... COLOURFUL, CREATIVE, WHEREVER YOU ARE...
TEXT: MEENAKSHI KUMAR
here is not one single defining image that sums up India. It means different things to different people – not only to foreigners but for Indians as well. It’s this thought that has given birth to a global video challenge initiated by the Ministry of External Affairs, Public Diplomacy Division, called quite simply, ‘India Is’. The ‘India Is’ campaign will kick off this October with a global video competition for which entries will be invited from all across the world. Contestants will be required to send short videos – a maximum of three-minutes – of their perceptions about India under any three categories: ‘India Is Colourful’, ‘India Is Creative’ and ‘India Is Wherever You Are’. The competition will
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be thrown open from October 1, and entries will be accepted till December 31. The aim of this campaign is to get people to think of India in interesting and creative ways. Public Diplomacy Division of the Ministry of External Affairs came up with the idea of 'India Is' global video challenge to draw attention of the younger generation across the world to the richness and diversity of Indian culture, its ancient civilisation, vibrant democracy and dynamic economy. A promotional video of the campaign highlights the essence of the contest. Member of Parliament and former UN UnderSecretary-General, Shashi Tharoor, who is one of the Brand Ambassadors – the other being critically acclaimed filmmaker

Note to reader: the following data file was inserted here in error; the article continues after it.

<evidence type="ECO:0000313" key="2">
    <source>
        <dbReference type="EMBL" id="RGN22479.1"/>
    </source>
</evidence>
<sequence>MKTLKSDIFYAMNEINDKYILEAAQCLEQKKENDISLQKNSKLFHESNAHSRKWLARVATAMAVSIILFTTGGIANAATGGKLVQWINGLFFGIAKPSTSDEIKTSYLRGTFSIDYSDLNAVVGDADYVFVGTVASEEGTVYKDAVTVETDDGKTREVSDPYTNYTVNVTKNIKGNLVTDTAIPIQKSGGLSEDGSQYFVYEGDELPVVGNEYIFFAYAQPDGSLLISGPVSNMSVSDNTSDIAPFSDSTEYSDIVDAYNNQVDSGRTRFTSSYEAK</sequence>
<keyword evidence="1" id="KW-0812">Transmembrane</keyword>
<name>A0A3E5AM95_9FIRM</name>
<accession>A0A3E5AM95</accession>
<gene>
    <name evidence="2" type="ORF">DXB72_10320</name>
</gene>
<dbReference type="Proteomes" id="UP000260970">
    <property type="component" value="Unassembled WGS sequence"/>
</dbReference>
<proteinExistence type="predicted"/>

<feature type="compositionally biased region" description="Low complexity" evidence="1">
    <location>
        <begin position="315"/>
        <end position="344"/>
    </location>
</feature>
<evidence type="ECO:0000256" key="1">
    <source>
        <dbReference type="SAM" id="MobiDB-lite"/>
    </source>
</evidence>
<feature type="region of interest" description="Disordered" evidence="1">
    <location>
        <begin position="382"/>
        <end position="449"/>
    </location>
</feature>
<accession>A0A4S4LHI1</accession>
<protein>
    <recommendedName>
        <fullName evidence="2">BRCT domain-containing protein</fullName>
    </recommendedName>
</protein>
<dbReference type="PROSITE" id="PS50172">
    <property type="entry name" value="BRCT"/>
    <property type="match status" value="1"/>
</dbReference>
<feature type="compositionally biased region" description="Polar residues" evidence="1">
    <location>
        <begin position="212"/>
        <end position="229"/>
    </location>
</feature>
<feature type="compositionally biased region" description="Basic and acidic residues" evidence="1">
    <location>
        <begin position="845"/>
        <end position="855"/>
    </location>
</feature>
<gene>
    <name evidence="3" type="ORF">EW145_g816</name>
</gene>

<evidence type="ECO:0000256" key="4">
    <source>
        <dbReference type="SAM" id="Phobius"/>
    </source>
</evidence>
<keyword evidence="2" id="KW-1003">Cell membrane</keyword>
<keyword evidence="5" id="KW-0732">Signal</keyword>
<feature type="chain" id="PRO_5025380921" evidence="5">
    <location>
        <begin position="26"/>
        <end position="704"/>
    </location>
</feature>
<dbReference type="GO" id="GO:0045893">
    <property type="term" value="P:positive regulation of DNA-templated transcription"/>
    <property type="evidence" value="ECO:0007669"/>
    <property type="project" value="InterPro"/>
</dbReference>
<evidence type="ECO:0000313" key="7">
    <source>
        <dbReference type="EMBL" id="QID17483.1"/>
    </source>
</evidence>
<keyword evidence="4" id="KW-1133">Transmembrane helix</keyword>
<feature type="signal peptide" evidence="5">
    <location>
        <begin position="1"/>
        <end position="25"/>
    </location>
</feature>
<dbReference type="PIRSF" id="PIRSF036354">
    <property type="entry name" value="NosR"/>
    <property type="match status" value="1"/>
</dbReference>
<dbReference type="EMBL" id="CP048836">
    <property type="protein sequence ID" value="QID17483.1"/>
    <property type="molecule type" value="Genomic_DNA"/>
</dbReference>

Shekhar Kapur – says in the video: “…Show us your India, be original, be creative, it’s your chance to show us the India that you want to matter to others. How is India creative? How is India colourful? How is India wherever you are? Think about specific things. India is the spices in a bazaar; India is yoga; India is cricket…” The online contest, conducted entirely through the social media, is open to anyone in the world. An online poll will eventually decide the winners, though a jury of eminent personalities from the world of art, films and culture will also help in shortlisting the winners. It is truly a democratic process. And the pot of gold at the end of the rainbow – prize money ranging from USD 1,000 (` 45,000) to USD 7,500 (` 3,37,500).
Shekhar Kapur, director of award-winning films like Bandit Queen and Elizabeth, approves of the virtual approach for the competition since he finds the internet a more reliable tool for promotion. “What you get on the internet is not just publicity but widest possible views and opinions. When ‘India Is’ videos are there on the internet, they will present a picture of India as seen through the eyes of travellers, not just something exotic,” Kapur says. And this is only the beginning. Once the video contest takes off, this particular campaign will extend to other forms of expression – photography, dance, theatre and art – all giving us fresh insights to familiar stories. —Details of the competition can be found on the www.indiais.org